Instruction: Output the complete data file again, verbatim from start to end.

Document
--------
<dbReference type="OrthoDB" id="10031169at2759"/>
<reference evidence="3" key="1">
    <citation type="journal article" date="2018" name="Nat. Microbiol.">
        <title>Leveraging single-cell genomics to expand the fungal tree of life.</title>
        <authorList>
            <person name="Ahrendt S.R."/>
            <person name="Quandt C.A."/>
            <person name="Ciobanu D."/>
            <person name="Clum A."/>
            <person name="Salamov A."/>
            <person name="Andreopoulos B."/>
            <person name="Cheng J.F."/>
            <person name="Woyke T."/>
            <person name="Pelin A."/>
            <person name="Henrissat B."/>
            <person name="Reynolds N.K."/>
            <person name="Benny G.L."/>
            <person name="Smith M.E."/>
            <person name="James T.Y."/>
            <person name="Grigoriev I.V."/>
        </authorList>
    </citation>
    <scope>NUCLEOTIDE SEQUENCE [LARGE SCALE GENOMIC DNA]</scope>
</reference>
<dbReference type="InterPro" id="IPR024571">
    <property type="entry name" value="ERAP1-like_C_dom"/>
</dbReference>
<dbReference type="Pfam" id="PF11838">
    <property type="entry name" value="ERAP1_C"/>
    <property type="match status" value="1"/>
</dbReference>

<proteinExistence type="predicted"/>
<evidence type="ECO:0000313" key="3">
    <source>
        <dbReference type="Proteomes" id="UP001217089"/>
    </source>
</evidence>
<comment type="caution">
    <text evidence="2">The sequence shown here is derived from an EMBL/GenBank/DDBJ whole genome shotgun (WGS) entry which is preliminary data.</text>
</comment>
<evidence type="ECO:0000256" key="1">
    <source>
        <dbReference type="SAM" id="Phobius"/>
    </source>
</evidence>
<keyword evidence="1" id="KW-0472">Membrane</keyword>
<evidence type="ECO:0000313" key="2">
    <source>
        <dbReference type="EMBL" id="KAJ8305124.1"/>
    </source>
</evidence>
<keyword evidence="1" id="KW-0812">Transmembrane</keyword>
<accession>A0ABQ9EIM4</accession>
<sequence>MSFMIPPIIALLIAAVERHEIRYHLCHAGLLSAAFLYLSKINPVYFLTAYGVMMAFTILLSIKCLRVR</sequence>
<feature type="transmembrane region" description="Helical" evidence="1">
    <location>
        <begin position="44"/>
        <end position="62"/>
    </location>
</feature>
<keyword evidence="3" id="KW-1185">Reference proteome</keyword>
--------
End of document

<dbReference type="OrthoDB" id="10031169at2759"/>
<reference evidence="3" key="1">
    <citation type="journal article" date="2018" name="Nat. Microbiol.">
        <title>Leveraging single-cell genomics to expand the fungal tree of life.</title>
        <authorList>
            <person name="Ahrendt S.R."/>
            <person name="Quandt C.A."/>
            <person name="Ciobanu D."/>
            <person name="Clum A."/>
            <person name="Salamov A."/>
            <person name="Andreopoulos B."/>
            <person name="Cheng J.F."/>
            <person name="Woyke T."/>
            <person name="Pelin A."/>
            <person name="Henrissat B."/>
            <person name="Reynolds N.K."/>
            <person name="Benny G.L."/>
            <person name="Smith M.E."/>
            <person name="James T.Y."/>
            <person name="Grigoriev I.V."/>
        </authorList>
    </citation>
    <scope>NUCLEOTIDE SEQUENCE [LARGE SCALE GENOMIC DNA]</scope>
</reference>
<dbReference type="InterPro" id="IPR024571">
    <property type="entry name" value="ERAP1-like_C_dom"/>
</dbReference>
<dbReference type="Pfam" id="PF11838">
    <property type="entry name" value="ERAP1_C"/>
    <property type="match status" value="1"/>
</dbReference>

<proteinExistence type="predicted"/>
<evidence type="ECO:0000313" key="3">
    <source>
        <dbReference type="Proteomes" id="UP001217089"/>
    </source>
</evidence>
<comment type="caution">
    <text evidence="2">The sequence shown here is derived from an EMBL/GenBank/DDBJ whole genome shotgun (WGS) entry which is preliminary data.</text>
</comment>
<evidence type="ECO:0000256" key="1">
    <source>
        <dbReference type="SAM" id="Phobius"/>
    </source>
</evidence>
<keyword evidence="1" id="KW-0472">Membrane</keyword>
<evidence type="ECO:0000313" key="2">
    <source>
        <dbReference type="EMBL" id="KAJ8305124.1"/>
    </source>
</evidence>
<keyword evidence="1" id="KW-0812">Transmembrane</keyword>
<accession>A0ABQ9EIM4</accession>
<sequence>MSFMIPPIIALLIAAVERHEIRYHLCHAGLLSAAFLYLSKINPVYFLTAYGVMMAFTILLSIKCLRVR</sequence>
<feature type="transmembrane region" description="Helical" evidence="1">
    <location>
        <begin position="44"/>
        <end position="62"/>
    </location>
</feature>
<keyword evidence="3" id="KW-1185">Reference proteome</keyword>